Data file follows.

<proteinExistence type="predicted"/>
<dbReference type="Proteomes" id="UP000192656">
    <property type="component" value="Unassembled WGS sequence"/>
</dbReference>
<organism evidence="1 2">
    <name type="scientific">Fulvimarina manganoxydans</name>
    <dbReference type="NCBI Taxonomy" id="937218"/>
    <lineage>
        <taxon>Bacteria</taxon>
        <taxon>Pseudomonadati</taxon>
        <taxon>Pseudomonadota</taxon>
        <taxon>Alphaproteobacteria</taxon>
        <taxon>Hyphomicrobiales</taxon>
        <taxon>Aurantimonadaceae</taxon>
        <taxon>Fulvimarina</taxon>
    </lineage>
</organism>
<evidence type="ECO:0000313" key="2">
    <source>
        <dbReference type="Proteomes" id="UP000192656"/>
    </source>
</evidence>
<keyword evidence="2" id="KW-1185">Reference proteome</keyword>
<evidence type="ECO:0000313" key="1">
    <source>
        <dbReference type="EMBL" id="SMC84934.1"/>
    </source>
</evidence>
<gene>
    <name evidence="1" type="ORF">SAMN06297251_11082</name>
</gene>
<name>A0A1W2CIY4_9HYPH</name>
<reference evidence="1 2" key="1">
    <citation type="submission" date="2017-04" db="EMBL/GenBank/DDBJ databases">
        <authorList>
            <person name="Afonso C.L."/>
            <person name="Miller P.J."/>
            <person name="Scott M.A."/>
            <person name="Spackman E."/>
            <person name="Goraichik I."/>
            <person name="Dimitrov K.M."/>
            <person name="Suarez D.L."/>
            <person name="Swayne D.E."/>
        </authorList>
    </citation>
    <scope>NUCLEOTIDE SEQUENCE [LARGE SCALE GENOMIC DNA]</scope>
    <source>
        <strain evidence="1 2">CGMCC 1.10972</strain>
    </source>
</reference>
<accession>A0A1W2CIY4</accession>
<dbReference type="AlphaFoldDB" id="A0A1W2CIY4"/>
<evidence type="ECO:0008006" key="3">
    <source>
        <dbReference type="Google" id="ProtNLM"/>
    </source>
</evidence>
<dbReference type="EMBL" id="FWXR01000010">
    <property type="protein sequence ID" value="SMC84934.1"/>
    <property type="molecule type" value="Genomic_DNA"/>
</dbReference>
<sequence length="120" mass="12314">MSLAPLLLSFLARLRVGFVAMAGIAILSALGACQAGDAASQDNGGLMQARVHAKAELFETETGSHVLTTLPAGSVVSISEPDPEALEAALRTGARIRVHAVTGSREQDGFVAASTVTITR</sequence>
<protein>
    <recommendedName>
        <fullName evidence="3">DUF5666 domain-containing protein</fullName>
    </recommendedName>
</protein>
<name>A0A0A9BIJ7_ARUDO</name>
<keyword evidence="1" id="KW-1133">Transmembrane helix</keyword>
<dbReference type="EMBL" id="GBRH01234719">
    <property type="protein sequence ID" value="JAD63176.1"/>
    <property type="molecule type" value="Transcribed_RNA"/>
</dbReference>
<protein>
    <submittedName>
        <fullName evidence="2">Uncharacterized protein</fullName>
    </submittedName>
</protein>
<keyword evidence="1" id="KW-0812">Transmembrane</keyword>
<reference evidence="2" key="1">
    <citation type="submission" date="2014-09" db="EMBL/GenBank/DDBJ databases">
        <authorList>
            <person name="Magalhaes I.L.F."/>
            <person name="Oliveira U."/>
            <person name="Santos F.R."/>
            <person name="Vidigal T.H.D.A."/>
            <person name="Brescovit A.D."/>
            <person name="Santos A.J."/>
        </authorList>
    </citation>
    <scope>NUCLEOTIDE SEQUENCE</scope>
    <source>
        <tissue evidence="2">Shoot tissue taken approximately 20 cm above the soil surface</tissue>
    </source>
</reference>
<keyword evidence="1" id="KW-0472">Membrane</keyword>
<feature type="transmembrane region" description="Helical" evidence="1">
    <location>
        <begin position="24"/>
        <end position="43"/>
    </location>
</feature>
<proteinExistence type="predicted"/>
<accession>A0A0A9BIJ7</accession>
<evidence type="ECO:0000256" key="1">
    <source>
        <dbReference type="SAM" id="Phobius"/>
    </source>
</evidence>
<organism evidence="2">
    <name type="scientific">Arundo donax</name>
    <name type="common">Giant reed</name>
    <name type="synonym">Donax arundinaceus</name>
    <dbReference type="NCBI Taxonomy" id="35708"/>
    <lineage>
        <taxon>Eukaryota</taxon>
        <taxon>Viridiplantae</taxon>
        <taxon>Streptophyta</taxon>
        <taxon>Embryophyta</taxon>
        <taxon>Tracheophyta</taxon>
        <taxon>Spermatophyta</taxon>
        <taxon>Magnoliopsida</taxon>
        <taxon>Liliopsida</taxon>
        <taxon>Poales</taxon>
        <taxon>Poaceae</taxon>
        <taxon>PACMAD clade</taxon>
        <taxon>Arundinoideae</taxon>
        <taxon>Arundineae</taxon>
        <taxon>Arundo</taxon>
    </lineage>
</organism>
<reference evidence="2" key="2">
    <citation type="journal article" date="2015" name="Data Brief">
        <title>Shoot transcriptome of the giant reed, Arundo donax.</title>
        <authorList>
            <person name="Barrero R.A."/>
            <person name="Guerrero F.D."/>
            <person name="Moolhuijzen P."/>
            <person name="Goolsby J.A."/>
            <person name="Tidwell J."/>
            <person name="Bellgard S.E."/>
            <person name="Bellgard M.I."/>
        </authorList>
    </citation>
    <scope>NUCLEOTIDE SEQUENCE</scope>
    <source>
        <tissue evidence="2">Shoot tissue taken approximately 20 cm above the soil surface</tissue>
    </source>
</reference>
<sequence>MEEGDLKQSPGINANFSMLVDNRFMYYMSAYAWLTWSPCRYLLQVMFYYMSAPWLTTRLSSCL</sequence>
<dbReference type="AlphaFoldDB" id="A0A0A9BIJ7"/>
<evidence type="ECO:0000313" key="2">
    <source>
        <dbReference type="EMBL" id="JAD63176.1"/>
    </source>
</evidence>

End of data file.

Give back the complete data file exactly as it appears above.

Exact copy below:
<proteinExistence type="predicted"/>
<dbReference type="Proteomes" id="UP000192656">
    <property type="component" value="Unassembled WGS sequence"/>
</dbReference>
<organism evidence="1 2">
    <name type="scientific">Fulvimarina manganoxydans</name>
    <dbReference type="NCBI Taxonomy" id="937218"/>
    <lineage>
        <taxon>Bacteria</taxon>
        <taxon>Pseudomonadati</taxon>
        <taxon>Pseudomonadota</taxon>
        <taxon>Alphaproteobacteria</taxon>
        <taxon>Hyphomicrobiales</taxon>
        <taxon>Aurantimonadaceae</taxon>
        <taxon>Fulvimarina</taxon>
    </lineage>
</organism>
<evidence type="ECO:0000313" key="2">
    <source>
        <dbReference type="Proteomes" id="UP000192656"/>
    </source>
</evidence>
<keyword evidence="2" id="KW-1185">Reference proteome</keyword>
<evidence type="ECO:0000313" key="1">
    <source>
        <dbReference type="EMBL" id="SMC84934.1"/>
    </source>
</evidence>
<gene>
    <name evidence="1" type="ORF">SAMN06297251_11082</name>
</gene>
<name>A0A1W2CIY4_9HYPH</name>
<reference evidence="1 2" key="1">
    <citation type="submission" date="2017-04" db="EMBL/GenBank/DDBJ databases">
        <authorList>
            <person name="Afonso C.L."/>
            <person name="Miller P.J."/>
            <person name="Scott M.A."/>
            <person name="Spackman E."/>
            <person name="Goraichik I."/>
            <person name="Dimitrov K.M."/>
            <person name="Suarez D.L."/>
            <person name="Swayne D.E."/>
        </authorList>
    </citation>
    <scope>NUCLEOTIDE SEQUENCE [LARGE SCALE GENOMIC DNA]</scope>
    <source>
        <strain evidence="1 2">CGMCC 1.10972</strain>
    </source>
</reference>
<accession>A0A1W2CIY4</accession>
<dbReference type="AlphaFoldDB" id="A0A1W2CIY4"/>
<evidence type="ECO:0008006" key="3">
    <source>
        <dbReference type="Google" id="ProtNLM"/>
    </source>
</evidence>
<dbReference type="EMBL" id="FWXR01000010">
    <property type="protein sequence ID" value="SMC84934.1"/>
    <property type="molecule type" value="Genomic_DNA"/>
</dbReference>
<sequence length="120" mass="12314">MSLAPLLLSFLARLRVGFVAMAGIAILSALGACQAGDAASQDNGGLMQARVHAKAELFETETGSHVLTTLPAGSVVSISEPDPEALEAALRTGARIRVHAVTGSREQDGFVAASTVTITR</sequence>
<protein>
    <recommendedName>
        <fullName evidence="3">DUF5666 domain-containing protein</fullName>
    </recommendedName>
</protein>
<name>A0A0A9BIJ7_ARUDO</name>
<keyword evidence="1" id="KW-1133">Transmembrane helix</keyword>
<dbReference type="EMBL" id="GBRH01234719">
    <property type="protein sequence ID" value="JAD63176.1"/>
    <property type="molecule type" value="Transcribed_RNA"/>
</dbReference>
<protein>
    <submittedName>
        <fullName evidence="2">Uncharacterized protein</fullName>
    </submittedName>
</protein>
<keyword evidence="1" id="KW-0812">Transmembrane</keyword>
<reference evidence="2" key="1">
    <citation type="submission" date="2014-09" db="EMBL/GenBank/DDBJ databases">
        <authorList>
            <person name="Magalhaes I.L.F."/>
            <person name="Oliveira U."/>
            <person name="Santos F.R."/>
            <person name="Vidigal T.H.D.A."/>
            <person name="Brescovit A.D."/>
            <person name="Santos A.J."/>
        </authorList>
    </citation>
    <scope>NUCLEOTIDE SEQUENCE</scope>
    <source>
        <tissue evidence="2">Shoot tissue taken approximately 20 cm above the soil surface</tissue>
    </source>
</reference>
<keyword evidence="1" id="KW-0472">Membrane</keyword>
<feature type="transmembrane region" description="Helical" evidence="1">
    <location>
        <begin position="24"/>
        <end position="43"/>
    </location>
</feature>
<proteinExistence type="predicted"/>
<accession>A0A0A9BIJ7</accession>
<evidence type="ECO:0000256" key="1">
    <source>
        <dbReference type="SAM" id="Phobius"/>
    </source>
</evidence>
<organism evidence="2">
    <name type="scientific">Arundo donax</name>
    <name type="common">Giant reed</name>
    <name type="synonym">Donax arundinaceus</name>
    <dbReference type="NCBI Taxonomy" id="35708"/>
    <lineage>
        <taxon>Eukaryota</taxon>
        <taxon>Viridiplantae</taxon>
        <taxon>Streptophyta</taxon>
        <taxon>Embryophyta</taxon>
        <taxon>Tracheophyta</taxon>
        <taxon>Spermatophyta</taxon>
        <taxon>Magnoliopsida</taxon>
        <taxon>Liliopsida</taxon>
        <taxon>Poales</taxon>
        <taxon>Poaceae</taxon>
        <taxon>PACMAD clade</taxon>
        <taxon>Arundinoideae</taxon>
        <taxon>Arundineae</taxon>
        <taxon>Arundo</taxon>
    </lineage>
</organism>
<reference evidence="2" key="2">
    <citation type="journal article" date="2015" name="Data Brief">
        <title>Shoot transcriptome of the giant reed, Arundo donax.</title>
        <authorList>
            <person name="Barrero R.A."/>
            <person name="Guerrero F.D."/>
            <person name="Moolhuijzen P."/>
            <person name="Goolsby J.A."/>
            <person name="Tidwell J."/>
            <person name="Bellgard S.E."/>
            <person name="Bellgard M.I."/>
        </authorList>
    </citation>
    <scope>NUCLEOTIDE SEQUENCE</scope>
    <source>
        <tissue evidence="2">Shoot tissue taken approximately 20 cm above the soil surface</tissue>
    </source>
</reference>
<sequence>MEEGDLKQSPGINANFSMLVDNRFMYYMSAYAWLTWSPCRYLLQVMFYYMSAPWLTTRLSSCL</sequence>
<dbReference type="AlphaFoldDB" id="A0A0A9BIJ7"/>
<evidence type="ECO:0000313" key="2">
    <source>
        <dbReference type="EMBL" id="JAD63176.1"/>
    </source>
</evidence>